Harassers can strike even on seemingly safe runs. Still, there are some common characteristics that generally make an area safer. “Crime Prevention Through Environmental Design (CPTED) is a series of strategies for how we design places to look and feel safe, and deter criminal activity,” says Alison Bourquin, a runner and landscape architect, urban planner and urban designer in Glenwood Springs, Colorado.
A growing body of research suggests they’re effective in reducing both crime and fear of it. Look for these elements when choosing where to run:
“If we have a wide field of vision and we can see those things that might be threats or dangers to us, we feel safer than if we’re in a narrow, constricted space with blind spots,” Bourquin says. For example, a wide city sidewalk is better than a dark alley or breezeway where you can’t see if there’s someone hiding in a corner. A straight trail is better than one with a lot of switchbacks.
Look for ample and evenly placed lighting—usually every 100 to 200 feet. Ambient light from city buildings is helpful too. If you’re in a rural area, it can get really dark, so wearing a headlamp is a good idea.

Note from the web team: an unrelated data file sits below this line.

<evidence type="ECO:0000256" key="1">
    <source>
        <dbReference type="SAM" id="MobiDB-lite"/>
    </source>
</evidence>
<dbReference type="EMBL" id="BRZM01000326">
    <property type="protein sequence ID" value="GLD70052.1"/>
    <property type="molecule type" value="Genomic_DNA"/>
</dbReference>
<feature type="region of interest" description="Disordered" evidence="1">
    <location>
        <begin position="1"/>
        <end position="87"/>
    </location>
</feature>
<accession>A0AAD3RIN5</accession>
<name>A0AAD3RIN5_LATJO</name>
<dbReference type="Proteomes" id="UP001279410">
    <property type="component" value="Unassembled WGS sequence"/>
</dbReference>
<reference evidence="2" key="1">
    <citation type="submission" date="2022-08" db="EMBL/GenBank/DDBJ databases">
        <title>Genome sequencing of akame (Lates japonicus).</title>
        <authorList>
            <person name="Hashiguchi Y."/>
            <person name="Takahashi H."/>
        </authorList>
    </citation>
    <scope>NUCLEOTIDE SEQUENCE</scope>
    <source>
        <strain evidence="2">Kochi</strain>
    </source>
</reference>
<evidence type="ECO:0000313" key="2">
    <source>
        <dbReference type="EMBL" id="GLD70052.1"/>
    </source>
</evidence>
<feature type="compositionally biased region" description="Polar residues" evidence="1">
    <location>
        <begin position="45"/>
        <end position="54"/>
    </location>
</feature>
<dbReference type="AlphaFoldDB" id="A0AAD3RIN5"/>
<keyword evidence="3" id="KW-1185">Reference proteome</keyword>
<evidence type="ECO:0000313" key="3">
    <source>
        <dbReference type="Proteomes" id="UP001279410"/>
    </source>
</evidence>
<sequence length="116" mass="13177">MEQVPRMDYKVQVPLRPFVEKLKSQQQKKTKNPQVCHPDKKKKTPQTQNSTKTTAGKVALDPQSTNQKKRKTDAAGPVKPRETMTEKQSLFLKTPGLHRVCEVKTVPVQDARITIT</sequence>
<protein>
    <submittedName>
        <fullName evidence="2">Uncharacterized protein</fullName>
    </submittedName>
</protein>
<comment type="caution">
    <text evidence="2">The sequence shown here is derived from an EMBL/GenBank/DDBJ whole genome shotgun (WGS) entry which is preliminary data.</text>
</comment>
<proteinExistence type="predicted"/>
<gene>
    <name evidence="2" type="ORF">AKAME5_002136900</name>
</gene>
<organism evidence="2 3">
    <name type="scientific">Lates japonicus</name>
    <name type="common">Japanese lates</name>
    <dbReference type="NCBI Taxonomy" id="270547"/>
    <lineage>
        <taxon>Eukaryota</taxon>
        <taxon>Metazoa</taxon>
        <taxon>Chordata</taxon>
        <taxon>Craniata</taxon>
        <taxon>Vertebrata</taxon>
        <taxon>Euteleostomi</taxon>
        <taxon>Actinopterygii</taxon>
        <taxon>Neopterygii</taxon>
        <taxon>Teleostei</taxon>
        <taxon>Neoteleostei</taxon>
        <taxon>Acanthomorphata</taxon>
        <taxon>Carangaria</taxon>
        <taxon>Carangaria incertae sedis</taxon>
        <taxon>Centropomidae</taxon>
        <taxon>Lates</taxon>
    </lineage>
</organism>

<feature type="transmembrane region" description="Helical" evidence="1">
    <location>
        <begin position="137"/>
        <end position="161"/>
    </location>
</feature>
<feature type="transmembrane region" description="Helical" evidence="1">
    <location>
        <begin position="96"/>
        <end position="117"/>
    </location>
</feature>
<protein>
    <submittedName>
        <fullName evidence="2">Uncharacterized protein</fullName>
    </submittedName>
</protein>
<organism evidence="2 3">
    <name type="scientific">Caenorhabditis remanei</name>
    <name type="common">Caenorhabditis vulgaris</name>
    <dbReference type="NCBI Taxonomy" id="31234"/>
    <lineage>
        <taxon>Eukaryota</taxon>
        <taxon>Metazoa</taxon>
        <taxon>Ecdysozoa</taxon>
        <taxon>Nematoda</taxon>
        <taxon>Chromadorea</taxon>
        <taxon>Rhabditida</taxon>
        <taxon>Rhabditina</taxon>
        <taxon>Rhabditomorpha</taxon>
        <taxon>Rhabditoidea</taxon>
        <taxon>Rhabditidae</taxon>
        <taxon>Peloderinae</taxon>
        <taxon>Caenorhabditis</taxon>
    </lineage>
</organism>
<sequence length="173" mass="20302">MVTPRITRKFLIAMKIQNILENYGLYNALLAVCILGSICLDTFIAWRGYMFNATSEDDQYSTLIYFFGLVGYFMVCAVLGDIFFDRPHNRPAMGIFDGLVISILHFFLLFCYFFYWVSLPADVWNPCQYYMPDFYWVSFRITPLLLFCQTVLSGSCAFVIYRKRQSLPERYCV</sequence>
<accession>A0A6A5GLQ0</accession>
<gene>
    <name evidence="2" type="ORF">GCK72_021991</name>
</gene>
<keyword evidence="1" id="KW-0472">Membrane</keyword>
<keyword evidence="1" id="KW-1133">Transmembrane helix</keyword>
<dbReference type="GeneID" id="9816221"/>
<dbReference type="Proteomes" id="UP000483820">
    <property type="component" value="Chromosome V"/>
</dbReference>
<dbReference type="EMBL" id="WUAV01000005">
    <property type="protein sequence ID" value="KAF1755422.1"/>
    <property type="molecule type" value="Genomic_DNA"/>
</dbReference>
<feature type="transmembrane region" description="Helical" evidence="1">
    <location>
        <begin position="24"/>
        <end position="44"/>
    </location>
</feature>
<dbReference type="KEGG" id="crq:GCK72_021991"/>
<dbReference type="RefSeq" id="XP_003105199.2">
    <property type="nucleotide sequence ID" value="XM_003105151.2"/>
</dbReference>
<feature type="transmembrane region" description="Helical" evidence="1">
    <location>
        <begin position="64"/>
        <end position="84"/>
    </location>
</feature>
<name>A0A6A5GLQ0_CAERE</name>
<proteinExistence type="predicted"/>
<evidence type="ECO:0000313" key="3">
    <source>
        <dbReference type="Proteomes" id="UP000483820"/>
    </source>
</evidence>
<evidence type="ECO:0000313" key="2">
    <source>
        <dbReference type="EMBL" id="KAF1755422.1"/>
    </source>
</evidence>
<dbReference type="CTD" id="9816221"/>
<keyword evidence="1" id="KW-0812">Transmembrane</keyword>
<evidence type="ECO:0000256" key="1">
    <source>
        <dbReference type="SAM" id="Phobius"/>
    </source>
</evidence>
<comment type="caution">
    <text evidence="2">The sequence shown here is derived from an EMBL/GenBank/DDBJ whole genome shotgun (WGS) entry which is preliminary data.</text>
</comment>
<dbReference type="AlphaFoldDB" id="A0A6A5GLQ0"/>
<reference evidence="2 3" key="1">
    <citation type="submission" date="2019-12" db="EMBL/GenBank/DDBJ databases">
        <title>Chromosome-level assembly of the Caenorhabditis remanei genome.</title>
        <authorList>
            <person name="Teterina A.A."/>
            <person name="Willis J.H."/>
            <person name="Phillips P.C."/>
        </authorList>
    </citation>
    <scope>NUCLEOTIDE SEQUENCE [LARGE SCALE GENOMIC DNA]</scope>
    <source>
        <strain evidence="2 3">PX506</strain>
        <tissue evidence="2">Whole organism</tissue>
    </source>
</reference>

Tidy trails, parks, or city streets signal a sense of ownership and tells would-be criminals that people are taking care of the space. Litter or uncut lawns, on the other hand, lend an air of deterioration and a tolerance for disorder—and have been associated with higher crime, adidas bb9527 sneakers clearance sale women ebay. Overgrown landscaping also gives people places to hide, Bourquin says. While trimmed landscaping allows for “eyes on the street”—more visibility into a space.
The more people in the area, the less likely you are to be targeted and the greater the likelihood that someone will respond if you’re in danger, Grattan says.
The Runners Alliance is an initiative to help make running safer for women. Read more tips, strategies, and personal stories here.